Zuma, who is on a two day state visit to Mozambique, offered the apology during a meeting with his Mozambican counterpart, Filipe Nyusi.
“It is important that I apologise, in the name of a small minority of South Africans who carried out these atrocious acts”, said Zuma. “We bear in mind that the people of South Africa and Mozambique have been together for centuries and never had any problems”.
He insisted that Mozambique and South Africa remain “brothers”, and pledged that the South African authorizes are working hard so that acts of xenophobic violence “are never again repeated”.
Speaking at a press conference after the meeting between the two leaders, the South African Foreign Minister, Maite Nkoana-Mashabane, asked how often South Africa would have to apologise for repeated acts of xenophobia, replied “what we must do is look at how determined we are to solve this problem”.
She added that “we have to guarantee that, in this process, we can eliminate all the bad elements, and that these people who do not represent our government are removed”.
Asked about “Operation Fiela”, under which many hundreds of illegal immigrants are being deported from South Africa, Nkoana-Mashabane claimed that it was only targeting criminals, and was not an attack “against those foreigners who are contributing to the development f our economy”.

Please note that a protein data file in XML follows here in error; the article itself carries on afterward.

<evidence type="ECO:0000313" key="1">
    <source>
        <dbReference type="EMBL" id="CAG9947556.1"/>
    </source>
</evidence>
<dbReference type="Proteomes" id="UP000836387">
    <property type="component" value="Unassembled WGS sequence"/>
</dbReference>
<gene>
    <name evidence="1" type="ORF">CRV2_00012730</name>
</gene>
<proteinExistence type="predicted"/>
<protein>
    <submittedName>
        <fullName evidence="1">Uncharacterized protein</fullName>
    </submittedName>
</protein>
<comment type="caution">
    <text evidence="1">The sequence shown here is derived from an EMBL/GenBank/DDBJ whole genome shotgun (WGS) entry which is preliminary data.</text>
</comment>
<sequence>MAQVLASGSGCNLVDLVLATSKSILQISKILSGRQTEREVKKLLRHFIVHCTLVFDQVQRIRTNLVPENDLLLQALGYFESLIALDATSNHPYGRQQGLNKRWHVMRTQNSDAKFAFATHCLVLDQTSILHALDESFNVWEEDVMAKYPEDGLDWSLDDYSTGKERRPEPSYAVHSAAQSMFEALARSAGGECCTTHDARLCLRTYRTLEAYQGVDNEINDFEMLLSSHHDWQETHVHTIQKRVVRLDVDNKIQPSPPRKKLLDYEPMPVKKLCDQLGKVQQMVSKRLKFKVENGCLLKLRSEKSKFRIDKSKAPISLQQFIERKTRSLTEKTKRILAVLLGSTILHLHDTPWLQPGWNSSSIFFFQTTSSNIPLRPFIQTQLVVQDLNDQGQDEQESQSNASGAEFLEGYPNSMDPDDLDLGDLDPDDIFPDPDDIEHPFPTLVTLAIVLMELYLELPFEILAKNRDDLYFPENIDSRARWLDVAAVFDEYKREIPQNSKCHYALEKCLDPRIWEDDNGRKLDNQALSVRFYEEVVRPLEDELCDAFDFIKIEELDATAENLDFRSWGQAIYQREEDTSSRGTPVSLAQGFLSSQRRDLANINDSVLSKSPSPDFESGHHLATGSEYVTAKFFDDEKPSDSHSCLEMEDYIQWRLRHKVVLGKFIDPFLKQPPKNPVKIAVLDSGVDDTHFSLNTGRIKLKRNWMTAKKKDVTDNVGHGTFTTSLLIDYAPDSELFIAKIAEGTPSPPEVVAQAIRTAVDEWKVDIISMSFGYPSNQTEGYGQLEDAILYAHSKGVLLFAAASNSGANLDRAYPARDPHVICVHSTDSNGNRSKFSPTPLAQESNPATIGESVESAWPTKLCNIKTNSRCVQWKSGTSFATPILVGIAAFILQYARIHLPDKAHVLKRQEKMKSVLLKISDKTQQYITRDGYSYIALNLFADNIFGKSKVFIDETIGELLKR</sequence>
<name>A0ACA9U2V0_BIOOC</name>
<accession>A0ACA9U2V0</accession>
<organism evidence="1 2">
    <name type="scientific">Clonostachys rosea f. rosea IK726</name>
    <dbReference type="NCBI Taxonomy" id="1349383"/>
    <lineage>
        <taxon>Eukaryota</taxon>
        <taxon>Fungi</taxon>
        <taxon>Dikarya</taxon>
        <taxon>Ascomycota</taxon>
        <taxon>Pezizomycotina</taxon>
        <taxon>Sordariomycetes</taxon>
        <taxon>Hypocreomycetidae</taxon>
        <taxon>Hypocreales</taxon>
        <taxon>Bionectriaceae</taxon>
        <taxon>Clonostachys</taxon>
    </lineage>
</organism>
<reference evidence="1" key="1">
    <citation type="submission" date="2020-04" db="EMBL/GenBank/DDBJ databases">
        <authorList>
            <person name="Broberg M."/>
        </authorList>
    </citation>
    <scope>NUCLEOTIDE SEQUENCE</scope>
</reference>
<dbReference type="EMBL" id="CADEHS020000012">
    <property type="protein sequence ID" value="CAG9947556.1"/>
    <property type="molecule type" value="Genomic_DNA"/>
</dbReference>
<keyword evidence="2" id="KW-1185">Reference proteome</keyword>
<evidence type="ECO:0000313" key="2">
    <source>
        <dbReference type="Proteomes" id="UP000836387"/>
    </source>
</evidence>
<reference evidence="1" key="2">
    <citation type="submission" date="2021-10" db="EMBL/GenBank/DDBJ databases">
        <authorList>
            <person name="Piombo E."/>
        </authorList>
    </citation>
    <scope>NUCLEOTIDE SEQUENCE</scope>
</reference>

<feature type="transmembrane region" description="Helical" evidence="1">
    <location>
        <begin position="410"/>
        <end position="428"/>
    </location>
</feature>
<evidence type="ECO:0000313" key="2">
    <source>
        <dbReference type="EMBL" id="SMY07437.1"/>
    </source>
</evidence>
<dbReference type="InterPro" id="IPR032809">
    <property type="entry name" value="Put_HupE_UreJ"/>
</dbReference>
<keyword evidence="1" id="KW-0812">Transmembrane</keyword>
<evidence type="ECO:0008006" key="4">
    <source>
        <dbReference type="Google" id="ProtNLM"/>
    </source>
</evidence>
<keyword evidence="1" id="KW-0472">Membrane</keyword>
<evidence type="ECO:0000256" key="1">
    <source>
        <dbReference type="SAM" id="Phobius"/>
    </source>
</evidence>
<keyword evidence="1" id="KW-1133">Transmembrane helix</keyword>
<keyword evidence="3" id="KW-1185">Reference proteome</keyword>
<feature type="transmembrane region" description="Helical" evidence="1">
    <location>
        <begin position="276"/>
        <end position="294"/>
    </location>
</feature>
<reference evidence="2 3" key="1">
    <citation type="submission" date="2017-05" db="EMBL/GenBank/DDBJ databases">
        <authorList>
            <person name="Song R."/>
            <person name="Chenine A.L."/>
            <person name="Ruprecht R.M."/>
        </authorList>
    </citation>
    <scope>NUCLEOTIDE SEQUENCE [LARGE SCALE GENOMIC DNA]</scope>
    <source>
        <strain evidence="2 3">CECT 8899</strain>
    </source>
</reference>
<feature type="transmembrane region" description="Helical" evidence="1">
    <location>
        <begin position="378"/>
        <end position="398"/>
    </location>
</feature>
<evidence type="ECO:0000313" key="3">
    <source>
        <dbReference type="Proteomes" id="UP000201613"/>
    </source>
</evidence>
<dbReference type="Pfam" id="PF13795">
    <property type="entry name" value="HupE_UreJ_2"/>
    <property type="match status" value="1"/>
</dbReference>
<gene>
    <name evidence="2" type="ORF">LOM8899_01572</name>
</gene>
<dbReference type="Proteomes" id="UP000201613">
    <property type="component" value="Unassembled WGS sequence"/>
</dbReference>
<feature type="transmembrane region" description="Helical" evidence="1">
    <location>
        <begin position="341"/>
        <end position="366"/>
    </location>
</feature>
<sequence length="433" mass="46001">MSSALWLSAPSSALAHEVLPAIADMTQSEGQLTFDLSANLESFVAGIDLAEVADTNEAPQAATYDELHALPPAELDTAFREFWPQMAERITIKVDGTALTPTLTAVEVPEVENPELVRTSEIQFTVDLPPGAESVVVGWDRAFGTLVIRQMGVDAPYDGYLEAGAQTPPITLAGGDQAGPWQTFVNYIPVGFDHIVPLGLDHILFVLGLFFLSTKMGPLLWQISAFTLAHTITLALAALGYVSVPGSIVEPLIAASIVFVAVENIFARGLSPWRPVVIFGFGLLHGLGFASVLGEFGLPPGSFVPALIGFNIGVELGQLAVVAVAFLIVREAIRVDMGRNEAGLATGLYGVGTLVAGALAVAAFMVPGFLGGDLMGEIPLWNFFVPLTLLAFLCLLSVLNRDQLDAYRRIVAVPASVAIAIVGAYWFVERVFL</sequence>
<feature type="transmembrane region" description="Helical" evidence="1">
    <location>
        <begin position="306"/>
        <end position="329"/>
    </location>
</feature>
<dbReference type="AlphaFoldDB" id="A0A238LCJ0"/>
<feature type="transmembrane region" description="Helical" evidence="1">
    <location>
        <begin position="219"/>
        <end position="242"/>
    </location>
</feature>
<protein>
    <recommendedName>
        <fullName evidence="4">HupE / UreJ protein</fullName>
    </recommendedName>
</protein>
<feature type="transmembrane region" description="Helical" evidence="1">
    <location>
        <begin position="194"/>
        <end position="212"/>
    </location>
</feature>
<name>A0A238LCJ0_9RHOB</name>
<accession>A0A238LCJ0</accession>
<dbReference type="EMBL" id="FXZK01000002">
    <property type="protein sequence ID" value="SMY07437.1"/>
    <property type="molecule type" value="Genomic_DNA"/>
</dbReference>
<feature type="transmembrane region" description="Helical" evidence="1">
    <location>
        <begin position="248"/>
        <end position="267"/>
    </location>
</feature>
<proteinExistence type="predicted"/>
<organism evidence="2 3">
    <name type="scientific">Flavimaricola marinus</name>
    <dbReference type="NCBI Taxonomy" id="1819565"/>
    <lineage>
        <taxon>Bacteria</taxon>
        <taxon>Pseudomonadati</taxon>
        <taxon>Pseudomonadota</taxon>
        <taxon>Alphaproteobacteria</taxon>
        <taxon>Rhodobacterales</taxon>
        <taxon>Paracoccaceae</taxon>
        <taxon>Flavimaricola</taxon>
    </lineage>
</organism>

She said that during the meeting with Nyusi, Zuma promised there would be no forced deportation of Mozambicans or of other citizens to their home countries.
Yet this is precisely what happened last Friday, when 420 Mozambicans who had been living illegally in South Africa were repatriated. They were among 947 Mozambicans detained in the South African police sweep, in a move that, according to Mozambican Foreign Minster Oldemiro Baloi, took the Mozambican authorities by surprise.
Nkoana-Mashabane said the two Presidents had also discussed economic relations. South Africa is Mozambique’s largest trading partner, and “trade has doubled since we last reviewed this area”, the Minister added.
Baloi told the press conference that the two governments should be in more regular communication, in order to avoid any future crises.
“We spoke of the need to meet more frequency, because this should function as a preventive mechanism”, he said.Post published in: Africa News